We were at it for a long time, and it was great. Highly Recommended.

Jan 312017

Karen Memory, by Elizabeth Bear

Synopsis: The ladies of a wild west brothel have to save their town from an evil mayor.

Book Review: This is a solidly mediocre book that feels like the literary equivalent of going to eat at Olive Garden. The food will be acceptable and you won’t leave hungry, but this certainly isn’t where people go to follow their passion.

The story starts out strong. Bear obviously had a really cool idea and decided to try it out. The first several chapters are engaging and interesting. The women of the brothel form a tight-knit community that feels very much like a family, and the protagonist has a unique and enjoyable voice. I like the sort of high-agency protagonist that Karen Memory starts with.

But it feels like Bear wasn’t sure where to go with this idea, and decided to just keep typing until she reached her word count goal. Some of the worst writing advice I’ve ever seen widely repeated is “if you’re stuck, just write ‘A man enters with a gun’ and go from there.” This feels like that sort of book, and it results in a story with a very slapped-together feel. There are a ridiculous number of elements that are sort of dropped in and don’t really DO anything.

*There’s a mind-control machine that’s used to insert some random chaos when things get boring, it’s then destroyed, and it looks to have no impact on anything in specific.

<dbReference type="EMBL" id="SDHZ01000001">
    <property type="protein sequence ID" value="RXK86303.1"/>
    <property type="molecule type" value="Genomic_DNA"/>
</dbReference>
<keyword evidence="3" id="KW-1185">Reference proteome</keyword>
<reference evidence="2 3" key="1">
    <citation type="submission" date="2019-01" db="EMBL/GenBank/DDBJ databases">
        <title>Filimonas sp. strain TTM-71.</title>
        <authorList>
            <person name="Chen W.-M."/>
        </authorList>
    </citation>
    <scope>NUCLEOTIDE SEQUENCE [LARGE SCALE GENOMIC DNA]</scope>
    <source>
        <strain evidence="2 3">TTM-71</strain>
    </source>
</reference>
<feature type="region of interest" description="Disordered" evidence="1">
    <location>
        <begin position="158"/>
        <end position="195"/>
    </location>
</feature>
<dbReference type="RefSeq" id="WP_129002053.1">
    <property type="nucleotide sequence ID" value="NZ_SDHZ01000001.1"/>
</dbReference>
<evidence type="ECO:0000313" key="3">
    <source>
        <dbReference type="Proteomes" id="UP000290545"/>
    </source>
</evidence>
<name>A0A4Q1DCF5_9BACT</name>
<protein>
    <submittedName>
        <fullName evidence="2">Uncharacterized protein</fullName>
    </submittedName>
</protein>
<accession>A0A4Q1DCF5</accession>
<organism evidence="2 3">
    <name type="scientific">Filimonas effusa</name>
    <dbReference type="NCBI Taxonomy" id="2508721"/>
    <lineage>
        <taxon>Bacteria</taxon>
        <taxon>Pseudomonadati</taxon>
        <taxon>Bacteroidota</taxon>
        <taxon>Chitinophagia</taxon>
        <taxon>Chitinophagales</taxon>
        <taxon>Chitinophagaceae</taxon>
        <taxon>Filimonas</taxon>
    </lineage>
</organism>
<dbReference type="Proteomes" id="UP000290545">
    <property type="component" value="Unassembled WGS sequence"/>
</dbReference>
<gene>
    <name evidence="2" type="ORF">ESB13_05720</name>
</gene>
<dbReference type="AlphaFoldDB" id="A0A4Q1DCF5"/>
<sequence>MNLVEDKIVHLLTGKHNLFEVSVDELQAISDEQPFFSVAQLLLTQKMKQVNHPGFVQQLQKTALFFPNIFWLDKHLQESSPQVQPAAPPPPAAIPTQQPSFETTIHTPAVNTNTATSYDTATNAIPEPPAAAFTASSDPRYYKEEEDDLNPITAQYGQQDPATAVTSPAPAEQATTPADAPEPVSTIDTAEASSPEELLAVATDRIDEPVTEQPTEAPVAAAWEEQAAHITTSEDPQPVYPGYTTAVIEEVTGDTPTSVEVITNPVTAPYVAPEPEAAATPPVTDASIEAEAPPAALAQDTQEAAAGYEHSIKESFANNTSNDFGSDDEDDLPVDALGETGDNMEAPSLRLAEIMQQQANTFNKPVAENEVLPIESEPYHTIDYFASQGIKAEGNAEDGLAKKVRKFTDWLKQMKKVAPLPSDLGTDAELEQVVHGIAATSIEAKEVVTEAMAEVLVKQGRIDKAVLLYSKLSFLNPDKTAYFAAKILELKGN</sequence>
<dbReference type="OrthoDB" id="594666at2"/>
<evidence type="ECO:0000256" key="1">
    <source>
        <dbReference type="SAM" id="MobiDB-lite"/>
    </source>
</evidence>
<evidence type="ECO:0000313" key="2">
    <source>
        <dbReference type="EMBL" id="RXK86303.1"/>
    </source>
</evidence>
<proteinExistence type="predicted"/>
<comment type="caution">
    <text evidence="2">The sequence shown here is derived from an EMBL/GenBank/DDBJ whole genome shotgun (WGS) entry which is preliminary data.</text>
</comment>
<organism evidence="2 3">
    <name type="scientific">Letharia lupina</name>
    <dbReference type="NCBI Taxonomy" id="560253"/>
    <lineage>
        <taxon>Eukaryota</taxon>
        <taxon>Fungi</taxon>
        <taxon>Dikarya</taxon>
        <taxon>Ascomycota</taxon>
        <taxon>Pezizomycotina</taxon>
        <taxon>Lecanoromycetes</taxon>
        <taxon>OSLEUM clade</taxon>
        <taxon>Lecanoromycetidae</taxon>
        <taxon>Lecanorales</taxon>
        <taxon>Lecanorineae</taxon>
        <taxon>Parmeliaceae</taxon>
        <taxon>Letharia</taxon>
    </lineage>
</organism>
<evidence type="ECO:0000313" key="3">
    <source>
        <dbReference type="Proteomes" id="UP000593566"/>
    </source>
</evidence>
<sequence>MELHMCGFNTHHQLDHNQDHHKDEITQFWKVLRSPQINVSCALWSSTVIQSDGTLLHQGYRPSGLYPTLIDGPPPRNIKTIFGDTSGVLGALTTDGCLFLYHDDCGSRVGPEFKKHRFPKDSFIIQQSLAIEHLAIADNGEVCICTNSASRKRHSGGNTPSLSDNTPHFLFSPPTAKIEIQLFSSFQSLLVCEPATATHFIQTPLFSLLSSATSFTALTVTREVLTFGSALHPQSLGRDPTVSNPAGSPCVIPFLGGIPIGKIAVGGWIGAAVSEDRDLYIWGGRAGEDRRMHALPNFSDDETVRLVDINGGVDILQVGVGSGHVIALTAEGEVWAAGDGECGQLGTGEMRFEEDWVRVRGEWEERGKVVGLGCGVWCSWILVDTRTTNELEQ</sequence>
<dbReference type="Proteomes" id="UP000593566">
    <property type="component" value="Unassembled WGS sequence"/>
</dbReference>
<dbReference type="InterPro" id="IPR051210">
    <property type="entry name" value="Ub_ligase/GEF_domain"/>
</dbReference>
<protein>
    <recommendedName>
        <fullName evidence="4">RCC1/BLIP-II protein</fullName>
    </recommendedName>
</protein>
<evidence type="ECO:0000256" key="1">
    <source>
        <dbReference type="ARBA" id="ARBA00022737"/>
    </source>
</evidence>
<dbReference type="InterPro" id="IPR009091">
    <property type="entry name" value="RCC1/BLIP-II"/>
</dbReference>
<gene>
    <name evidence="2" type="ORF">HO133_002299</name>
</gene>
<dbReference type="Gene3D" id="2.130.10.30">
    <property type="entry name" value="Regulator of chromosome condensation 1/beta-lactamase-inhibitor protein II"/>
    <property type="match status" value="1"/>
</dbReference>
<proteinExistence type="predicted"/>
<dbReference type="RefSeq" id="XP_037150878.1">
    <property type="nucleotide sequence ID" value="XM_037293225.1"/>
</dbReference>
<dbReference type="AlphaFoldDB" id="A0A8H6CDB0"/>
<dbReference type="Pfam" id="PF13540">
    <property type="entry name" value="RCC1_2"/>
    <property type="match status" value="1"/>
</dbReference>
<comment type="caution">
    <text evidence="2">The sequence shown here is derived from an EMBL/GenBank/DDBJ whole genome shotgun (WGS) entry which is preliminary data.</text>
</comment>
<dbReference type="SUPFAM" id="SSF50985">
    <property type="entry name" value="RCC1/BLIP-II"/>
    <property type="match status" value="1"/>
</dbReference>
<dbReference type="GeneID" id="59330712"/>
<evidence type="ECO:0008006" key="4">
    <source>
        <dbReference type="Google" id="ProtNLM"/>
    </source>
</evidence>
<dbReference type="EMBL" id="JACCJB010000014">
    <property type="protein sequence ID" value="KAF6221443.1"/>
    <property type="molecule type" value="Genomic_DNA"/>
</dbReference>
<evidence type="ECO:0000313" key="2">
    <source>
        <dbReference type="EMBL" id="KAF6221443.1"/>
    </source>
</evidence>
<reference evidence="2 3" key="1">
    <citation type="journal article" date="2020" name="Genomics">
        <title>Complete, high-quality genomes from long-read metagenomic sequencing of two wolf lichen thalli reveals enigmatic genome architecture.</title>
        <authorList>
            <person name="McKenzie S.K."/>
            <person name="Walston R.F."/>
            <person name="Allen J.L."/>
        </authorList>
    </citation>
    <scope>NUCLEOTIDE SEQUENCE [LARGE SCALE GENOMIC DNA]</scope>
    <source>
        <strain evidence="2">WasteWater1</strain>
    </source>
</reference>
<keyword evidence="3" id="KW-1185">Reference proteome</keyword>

*There’s a ridiculous cholera plot that doesn’t make the least bit of sense. It’s told to our heroines for no reason before they are to be killed in a “Before I Kill You Mr Bond” way, but of course they escape easily right after.

*Whenever Bear doesn’t want to bother with the specifics of how a certain bit of action resolves her heroine is conveniently knocked unconscious, or chloroformed, or faints, and we skip right to the next scene without explanation.

*A romance subplot is dropped in, has no real effect on anything, or any emotional impact, and is neatly resolved with “yup, I love you too! ^^”

On top of all this, there’s no reason for this to have been steampunk, nor does it add anything to the story. It feels tacked-on. Almost everything feels tacked on, to be honest.

Perhaps this is an artifact of the fact that after the initial brothel set up, the story really shifts to be the story of the Marshal who rides into town on the heels of a serial killer. But Bear doesn’t realize this and sticks doggedly with Karen, and it brings down the whole novel? I don’t know.

In the end, I like my fiction to be “thinky.” This doesn’t just mean that characters think a lot in it (although it does mean that), or that I like for it to make me think (altho it does mean that as well)… it also means I expect the author to spend a good deal of time really thinking through the world, and the plot, and all the characters. This feels like it was dashed off without pausing for breath or any real care as to how it holds together. Not Recommended.

Book Club Review: Eh. The book isn’t bad, but doesn’t have much to recommend it. There’s a bit of chatting that can be done, trying to suss out what went wrong, or talking about the enjoyable parts. More than that, the group can speculate as to why the novel got as much attention as it did when it came out, but that ends up feeling kinda icky pretty quickly. People can enjoy things for any reason they want, and I don’t like to judge. But in terms of leaving the group with lots of interesting things to talk about, or a memorable experience – Not Recommended.